text-shadow property is used for applying shadow effects to text.
You can use
text-shadow to apply drop-shadows, outer glows, and other shadow effects to text.
text-shadow property accepts a list of values. Each item in the list can have either two, three, or four values.
The first two values are length values that define the shadow's horizontal offset and vertical offset respectively (these are required values). A third length value can be used define the shadow's blur radius (optional). And a color value can be used to define the shadow's color (optional).
You can apply multiple shadow effects within a single
text-shadow declaration by separating each set of values with a comma. Multiple shadow effects are applied in the order specified and may thus overlay each other, but they will never overlay the text itself.
Text shadows are not clipped to the shadowed shape and may show through if the text is partially-transparent. Also, text shadows do not influence layout, and do not trigger scrolling or increase the size of the scrollable area.
These values are explained below.
- No shadow.
- 1st length
- The first length value specifies the horizontal offset of the shadow. A positive value draws a shadow that is offset to the right of the box, a negative length to the left.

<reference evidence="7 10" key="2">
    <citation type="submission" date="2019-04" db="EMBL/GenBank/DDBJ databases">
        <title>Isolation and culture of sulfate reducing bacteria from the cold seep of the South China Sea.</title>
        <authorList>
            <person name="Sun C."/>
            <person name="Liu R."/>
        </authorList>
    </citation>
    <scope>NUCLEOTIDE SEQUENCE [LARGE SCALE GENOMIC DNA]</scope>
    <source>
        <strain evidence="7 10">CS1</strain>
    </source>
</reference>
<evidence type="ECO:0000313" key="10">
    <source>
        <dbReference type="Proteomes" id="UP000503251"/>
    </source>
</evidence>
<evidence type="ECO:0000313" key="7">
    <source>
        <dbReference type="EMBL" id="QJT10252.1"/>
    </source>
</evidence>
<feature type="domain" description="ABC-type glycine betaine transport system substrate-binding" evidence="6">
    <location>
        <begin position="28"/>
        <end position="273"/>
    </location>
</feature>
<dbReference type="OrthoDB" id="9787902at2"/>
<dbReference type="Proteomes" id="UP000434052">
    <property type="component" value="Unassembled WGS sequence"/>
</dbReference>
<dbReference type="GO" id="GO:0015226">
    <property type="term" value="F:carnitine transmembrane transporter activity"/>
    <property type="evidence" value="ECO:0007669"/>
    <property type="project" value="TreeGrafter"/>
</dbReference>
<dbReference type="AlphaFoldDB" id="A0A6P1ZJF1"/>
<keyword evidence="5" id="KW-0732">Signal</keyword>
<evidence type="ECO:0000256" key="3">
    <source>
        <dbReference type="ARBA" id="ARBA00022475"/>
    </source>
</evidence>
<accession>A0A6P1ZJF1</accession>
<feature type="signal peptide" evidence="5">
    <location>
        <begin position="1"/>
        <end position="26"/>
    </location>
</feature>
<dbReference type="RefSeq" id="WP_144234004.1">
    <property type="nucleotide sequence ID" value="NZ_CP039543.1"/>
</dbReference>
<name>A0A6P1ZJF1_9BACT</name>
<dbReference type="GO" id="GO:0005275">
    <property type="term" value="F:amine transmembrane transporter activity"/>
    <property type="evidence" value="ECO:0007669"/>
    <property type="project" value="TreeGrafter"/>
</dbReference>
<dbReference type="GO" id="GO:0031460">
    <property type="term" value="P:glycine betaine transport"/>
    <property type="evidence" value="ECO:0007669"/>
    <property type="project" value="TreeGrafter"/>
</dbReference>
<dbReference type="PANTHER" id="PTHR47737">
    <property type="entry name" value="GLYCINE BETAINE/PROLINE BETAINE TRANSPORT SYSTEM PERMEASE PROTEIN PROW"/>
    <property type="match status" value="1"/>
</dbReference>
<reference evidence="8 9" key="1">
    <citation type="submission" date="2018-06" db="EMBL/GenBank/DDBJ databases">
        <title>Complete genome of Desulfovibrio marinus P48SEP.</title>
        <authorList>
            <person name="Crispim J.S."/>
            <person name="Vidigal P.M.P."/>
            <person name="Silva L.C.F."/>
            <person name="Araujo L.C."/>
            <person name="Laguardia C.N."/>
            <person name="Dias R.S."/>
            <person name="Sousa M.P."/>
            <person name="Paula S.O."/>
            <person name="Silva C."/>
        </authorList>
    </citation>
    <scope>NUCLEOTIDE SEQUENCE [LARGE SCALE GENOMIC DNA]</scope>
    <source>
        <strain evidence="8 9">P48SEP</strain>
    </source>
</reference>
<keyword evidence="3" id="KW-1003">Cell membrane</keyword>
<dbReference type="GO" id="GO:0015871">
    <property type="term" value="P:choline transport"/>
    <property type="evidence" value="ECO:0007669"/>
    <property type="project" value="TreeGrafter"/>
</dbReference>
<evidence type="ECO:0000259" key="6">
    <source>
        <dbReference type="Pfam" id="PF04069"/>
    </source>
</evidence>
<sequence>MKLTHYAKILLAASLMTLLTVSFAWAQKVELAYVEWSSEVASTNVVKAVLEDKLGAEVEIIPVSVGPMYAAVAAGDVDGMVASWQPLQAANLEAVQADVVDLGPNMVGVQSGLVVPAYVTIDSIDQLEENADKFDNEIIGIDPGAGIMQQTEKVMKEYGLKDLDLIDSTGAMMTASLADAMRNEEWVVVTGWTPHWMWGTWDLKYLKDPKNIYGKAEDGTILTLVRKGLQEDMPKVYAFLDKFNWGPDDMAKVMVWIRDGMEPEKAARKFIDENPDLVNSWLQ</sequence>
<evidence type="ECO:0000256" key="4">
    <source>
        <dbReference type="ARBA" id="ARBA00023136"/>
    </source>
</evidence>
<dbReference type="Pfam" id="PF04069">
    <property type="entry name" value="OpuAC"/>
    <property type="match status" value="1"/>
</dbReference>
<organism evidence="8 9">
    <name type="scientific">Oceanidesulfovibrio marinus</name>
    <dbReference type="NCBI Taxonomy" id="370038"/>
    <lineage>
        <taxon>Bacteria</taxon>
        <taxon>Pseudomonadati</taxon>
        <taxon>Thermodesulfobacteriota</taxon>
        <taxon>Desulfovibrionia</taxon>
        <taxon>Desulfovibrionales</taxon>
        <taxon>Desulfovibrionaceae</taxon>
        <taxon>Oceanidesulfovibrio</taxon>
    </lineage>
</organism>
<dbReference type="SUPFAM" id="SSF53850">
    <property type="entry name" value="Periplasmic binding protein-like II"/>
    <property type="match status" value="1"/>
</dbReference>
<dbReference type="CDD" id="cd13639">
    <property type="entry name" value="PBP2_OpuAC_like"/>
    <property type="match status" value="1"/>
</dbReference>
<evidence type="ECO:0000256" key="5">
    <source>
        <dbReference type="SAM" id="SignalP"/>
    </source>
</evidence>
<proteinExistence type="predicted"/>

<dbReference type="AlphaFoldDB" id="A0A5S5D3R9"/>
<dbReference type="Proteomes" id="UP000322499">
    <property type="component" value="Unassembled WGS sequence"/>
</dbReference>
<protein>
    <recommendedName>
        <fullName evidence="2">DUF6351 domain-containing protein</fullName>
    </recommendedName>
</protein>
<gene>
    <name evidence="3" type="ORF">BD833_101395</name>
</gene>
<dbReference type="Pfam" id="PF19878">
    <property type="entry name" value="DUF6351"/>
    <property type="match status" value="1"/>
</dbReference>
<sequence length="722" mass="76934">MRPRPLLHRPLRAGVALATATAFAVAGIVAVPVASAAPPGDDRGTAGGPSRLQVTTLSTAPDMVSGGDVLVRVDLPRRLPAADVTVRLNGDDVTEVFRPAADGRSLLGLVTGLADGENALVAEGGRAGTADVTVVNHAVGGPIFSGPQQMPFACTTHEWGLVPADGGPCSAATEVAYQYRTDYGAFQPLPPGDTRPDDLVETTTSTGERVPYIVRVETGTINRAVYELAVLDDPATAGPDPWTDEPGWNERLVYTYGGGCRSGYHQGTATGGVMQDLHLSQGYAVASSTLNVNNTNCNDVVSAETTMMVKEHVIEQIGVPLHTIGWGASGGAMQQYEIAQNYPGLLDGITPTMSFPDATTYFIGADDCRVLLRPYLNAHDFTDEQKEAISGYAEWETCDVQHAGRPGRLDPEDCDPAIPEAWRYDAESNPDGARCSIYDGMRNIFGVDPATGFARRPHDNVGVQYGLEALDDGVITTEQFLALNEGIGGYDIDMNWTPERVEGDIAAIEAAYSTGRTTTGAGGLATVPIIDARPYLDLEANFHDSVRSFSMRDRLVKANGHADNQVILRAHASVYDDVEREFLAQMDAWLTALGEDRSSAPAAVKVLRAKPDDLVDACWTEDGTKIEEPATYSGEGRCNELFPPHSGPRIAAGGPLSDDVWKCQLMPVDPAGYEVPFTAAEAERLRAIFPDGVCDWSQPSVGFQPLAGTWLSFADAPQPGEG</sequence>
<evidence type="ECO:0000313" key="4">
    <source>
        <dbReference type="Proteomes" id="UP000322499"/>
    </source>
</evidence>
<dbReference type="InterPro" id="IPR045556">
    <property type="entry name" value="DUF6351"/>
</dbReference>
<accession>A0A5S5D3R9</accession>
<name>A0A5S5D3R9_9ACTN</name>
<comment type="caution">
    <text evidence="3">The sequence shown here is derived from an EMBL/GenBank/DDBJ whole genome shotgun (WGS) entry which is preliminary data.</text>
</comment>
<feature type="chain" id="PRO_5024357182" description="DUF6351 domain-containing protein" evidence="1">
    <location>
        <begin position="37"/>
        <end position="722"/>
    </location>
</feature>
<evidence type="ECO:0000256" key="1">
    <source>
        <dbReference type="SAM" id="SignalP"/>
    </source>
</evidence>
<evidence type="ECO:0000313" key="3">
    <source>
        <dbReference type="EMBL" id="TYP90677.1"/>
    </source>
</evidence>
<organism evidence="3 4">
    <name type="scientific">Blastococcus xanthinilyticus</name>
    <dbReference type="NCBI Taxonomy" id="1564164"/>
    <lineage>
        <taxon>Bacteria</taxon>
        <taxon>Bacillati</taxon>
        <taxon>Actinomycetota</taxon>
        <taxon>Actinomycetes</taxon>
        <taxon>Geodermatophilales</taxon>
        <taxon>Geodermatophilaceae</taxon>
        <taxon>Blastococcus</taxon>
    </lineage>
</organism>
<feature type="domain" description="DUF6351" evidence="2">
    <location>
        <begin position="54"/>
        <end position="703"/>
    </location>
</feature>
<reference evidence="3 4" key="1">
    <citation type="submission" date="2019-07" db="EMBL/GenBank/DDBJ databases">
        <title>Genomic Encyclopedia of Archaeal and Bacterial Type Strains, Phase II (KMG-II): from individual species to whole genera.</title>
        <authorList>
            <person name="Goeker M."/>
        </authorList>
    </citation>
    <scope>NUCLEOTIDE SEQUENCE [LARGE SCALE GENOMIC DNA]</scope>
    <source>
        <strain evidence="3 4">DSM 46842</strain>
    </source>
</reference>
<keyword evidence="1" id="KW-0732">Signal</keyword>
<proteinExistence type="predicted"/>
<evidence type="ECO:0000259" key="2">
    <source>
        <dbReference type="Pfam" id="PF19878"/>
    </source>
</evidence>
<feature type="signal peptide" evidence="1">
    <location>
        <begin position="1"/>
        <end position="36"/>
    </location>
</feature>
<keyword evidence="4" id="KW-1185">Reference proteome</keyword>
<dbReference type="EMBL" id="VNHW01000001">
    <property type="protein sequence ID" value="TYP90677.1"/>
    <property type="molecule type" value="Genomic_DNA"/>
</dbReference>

- 2nd length
- The second length value specifies the vertical offset of the shadow. A positive value offsets the shadow down, a negative one up.
- 3rd length
- The third length value specifies the blur radius. Larger values result in a more blurred shadow. A value of
0results in a sharp shadow. Negative values are not allowed.
- This value specifies the color of the shadow. If this value is not specified, the shadow has the resulting color of the ink that it shadows.
In addition, all CSS properties also accept the following CSS-wide keyword values as the sole component of their property value:
- Represents the value specified as the property's initial value.
- Represents the computed value of the property on the element's parent.
- This value acts as either
initial, depending on whether the property is inherited or not. In other words, it sets all properties to their parent value if they are inheritable or to their initial value if not inheritable.
- Initial Value
- Applies To
- All elements
- Yes (see example)
text-shadow property was introduced in CSS2, dropped from CSS2.1, then subsequently reintroduced in CSS3 (under the CSS Text Decoration Module Level 3).
- CSS Text Decoration Module Level 3 (W3C Candidate Recommendation 1 August 2013)
- CSS Level 2 (W3C Recommendation 12-May-1998)